It’s my privilege to introduce my daughter-in-law, Shaen Layle (Mehl), to our followers. I’m sure those of you still looking to be published can relate to her struggle balancing family and writing time.
I recently asked her to work with me on some upcoming projects. Sometime next year, I expect to see our names together on some book covers. After that, I predict you’ll see her in print – without her mother-in-law to hold her back! LOL!
She is so talented but better yet, she is a very special person. A great wife, mother and daughter-in-law. I am so blessed to have her in my life. I think you’ll enjoy getting to know her.
INTERVIEW WITH SHAEN LAYLE
When did you first know you wanted to be a writer?
I don't know that I can pinpoint an exact moment because like a lot of writers, I loved words from an early age. When I was a kid, I
was enamored with books, making up stories, and creating characters. Most of the time I wrote on my own, but I do have a vivid memory of crafting an elaborate play based on the Clue board game one summer and then forcing my cousins to act it out for our relatives! (The cousins still speak to me, thankfully :) )
When I became I teen (and everyone started asking the million-dollar question- "what do you want to be when you grow up?"), I realized I just wanted to be around books. Reading them, writing them, thinking about them. And so I pursued that. I entered writing contests. I read voraciously. I collected particularly interesting phrases for poems in a little polka-dotted notebook. Inspired by Janette Oke's books, I wrote my first novel, a middle-grade historical, when I was twelve. And then finally, I got my Bachelor's in Creative Writing and my Masters in Library Science to ensure I would indeed always be surrounded by words :)
You have a very busy life. How does that affect your writing? How do you compensate?
Sometimes, I think being busy breeds productivity. In my twenties, before I married and had kids, I had tons of time to write, but I often didn't unless the mood struck me just right. It was only after having a family and the pace getting considerably more frantic that I realized, hey, if I want to make this writing dream happen, I have to create some time for it. That said, the time I'm able to create fluctuates from day to day, as nap schedules change and my kids enter new phases. I can almost always count on a bit of time, either before they wake up or during Quiet Time (when my oldest draws and my youngest naps) to work. I try to use car time to think through plots. My husband is also great to wrangle the kids into submission with waffles and cartoons on Saturday morning so I can get an uninterrupted block of time that way. It's nice to have that kind of support!
You and your husband (my son!) have started your own business. Tell us about that.
Last fall, my husband pursued his life-long dream of starting his own graphic design business, Danny Mehl Studio. He's also in the beginning stages of launching an e-book publishing company, which has already re-released several series by you, Nancy, that you've gotten the rights back to. I help him out with a lot of the administrative and organizational work for both businesses right now, and we have plans to seek out other authors soon and hopefully pool our knowledge of advertising, design, editing, social media, etc. to offer promotional services along with publishing.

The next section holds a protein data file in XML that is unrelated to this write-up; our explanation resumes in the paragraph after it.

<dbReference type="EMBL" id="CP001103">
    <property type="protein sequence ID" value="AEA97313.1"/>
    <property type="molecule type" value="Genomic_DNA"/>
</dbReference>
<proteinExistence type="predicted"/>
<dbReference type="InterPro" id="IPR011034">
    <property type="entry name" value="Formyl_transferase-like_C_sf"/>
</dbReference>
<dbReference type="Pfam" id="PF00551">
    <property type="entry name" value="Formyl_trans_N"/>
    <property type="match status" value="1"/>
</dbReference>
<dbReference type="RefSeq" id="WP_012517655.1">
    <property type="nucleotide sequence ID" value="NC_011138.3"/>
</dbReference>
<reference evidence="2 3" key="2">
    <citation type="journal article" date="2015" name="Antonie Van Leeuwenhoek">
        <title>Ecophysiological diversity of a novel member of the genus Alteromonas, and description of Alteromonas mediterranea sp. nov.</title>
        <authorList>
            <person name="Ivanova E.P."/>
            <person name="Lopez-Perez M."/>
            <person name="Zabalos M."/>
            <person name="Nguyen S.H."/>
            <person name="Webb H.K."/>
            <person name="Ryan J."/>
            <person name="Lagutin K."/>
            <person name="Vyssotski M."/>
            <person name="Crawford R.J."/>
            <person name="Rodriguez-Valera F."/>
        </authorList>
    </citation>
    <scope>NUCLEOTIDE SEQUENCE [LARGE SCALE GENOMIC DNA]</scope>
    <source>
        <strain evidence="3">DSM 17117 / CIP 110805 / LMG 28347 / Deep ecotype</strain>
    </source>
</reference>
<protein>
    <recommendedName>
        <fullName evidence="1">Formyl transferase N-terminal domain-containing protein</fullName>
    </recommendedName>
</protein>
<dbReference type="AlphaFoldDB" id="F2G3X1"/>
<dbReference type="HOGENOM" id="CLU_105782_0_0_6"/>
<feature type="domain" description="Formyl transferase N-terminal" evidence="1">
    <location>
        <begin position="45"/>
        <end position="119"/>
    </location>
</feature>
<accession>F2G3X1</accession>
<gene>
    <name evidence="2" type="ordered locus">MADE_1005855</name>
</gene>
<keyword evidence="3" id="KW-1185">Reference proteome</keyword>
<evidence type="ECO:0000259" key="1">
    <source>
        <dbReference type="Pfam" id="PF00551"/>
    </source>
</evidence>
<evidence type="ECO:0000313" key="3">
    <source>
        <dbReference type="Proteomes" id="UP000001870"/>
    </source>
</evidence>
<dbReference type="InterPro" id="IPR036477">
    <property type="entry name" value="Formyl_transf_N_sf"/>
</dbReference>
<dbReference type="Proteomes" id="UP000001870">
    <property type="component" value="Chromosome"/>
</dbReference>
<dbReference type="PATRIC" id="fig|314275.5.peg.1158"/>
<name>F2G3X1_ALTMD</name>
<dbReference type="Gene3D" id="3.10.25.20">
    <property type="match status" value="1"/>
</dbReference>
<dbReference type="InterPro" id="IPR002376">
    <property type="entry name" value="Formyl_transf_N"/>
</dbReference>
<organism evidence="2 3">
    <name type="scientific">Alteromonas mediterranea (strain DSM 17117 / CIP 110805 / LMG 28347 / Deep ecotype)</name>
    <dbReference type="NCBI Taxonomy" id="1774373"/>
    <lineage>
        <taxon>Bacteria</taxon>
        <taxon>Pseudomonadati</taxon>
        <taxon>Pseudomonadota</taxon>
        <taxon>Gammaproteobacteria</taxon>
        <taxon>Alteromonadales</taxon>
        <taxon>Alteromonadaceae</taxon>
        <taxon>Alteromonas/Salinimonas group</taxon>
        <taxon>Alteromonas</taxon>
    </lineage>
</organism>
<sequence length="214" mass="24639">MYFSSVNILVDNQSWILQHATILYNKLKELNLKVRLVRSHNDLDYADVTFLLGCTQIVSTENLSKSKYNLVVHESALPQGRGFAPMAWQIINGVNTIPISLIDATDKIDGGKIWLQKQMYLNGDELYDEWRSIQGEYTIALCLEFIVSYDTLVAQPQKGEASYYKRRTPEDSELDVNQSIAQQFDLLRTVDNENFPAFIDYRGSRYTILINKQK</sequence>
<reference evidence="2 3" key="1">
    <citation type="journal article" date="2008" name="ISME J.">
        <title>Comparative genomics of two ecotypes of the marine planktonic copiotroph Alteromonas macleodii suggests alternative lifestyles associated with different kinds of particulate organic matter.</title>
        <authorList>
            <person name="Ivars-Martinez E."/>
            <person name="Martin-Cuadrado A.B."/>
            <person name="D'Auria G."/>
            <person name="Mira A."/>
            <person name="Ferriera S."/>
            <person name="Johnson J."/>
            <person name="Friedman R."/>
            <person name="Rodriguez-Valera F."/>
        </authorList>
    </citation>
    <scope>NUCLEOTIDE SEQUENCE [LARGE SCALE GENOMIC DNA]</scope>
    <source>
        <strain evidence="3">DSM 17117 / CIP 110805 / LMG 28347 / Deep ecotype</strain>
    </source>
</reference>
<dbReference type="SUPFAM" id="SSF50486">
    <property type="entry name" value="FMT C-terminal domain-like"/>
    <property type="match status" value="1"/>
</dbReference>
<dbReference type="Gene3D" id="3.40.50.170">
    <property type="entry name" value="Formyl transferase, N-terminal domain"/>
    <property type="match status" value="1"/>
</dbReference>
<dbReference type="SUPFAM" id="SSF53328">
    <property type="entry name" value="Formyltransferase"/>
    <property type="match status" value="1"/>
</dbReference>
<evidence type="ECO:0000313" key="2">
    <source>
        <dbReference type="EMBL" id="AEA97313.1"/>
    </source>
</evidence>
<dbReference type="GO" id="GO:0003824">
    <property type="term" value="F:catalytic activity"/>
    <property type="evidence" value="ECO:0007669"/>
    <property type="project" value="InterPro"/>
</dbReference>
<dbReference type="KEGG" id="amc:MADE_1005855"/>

What have you learned so far in your writing journey? The good, the bad and the ugly!
For me, I've learned that self-criticism and comparison are real creativity killers. I have to ask God to guard my heart and mind so that I stay open to creative possibilities and remain original, rather than just trying to copy someone else's style. I also have to fight perfectionism, which I'm sure a lot of writers deal with. It can be so tough to get the ink flowing sometimes! But eventually, we all just have to launch out there and realize that writing's nothing less than an extension of what we do every day in our real lives- put ourselves out there, in all our frailty and vulnerability, to impact the world in a positive way.
As far as your writing, where do you hope to be in five years? Ten?
I have always been a planner (sometimes to a fault!), so I'd love to give you a detailed timeline of where I see my life and career headed over the next decade. If I've learned anything as I've grown older, though, it's to keep working toward goals but only if I can hold them loosely. If I get so caught up in flowcharts and spreadsheets that I'm not listening to God's promptings in my life, then there's no point to my action. I've always felt writing was my calling, so I plan to pursue that to my fullest capability however God leads me.
Anything else you’d like to share?
I'd just like to thank you for having me on the Suspense Sisters today! I feel honored to be in this space in the company of some really great readers and writers.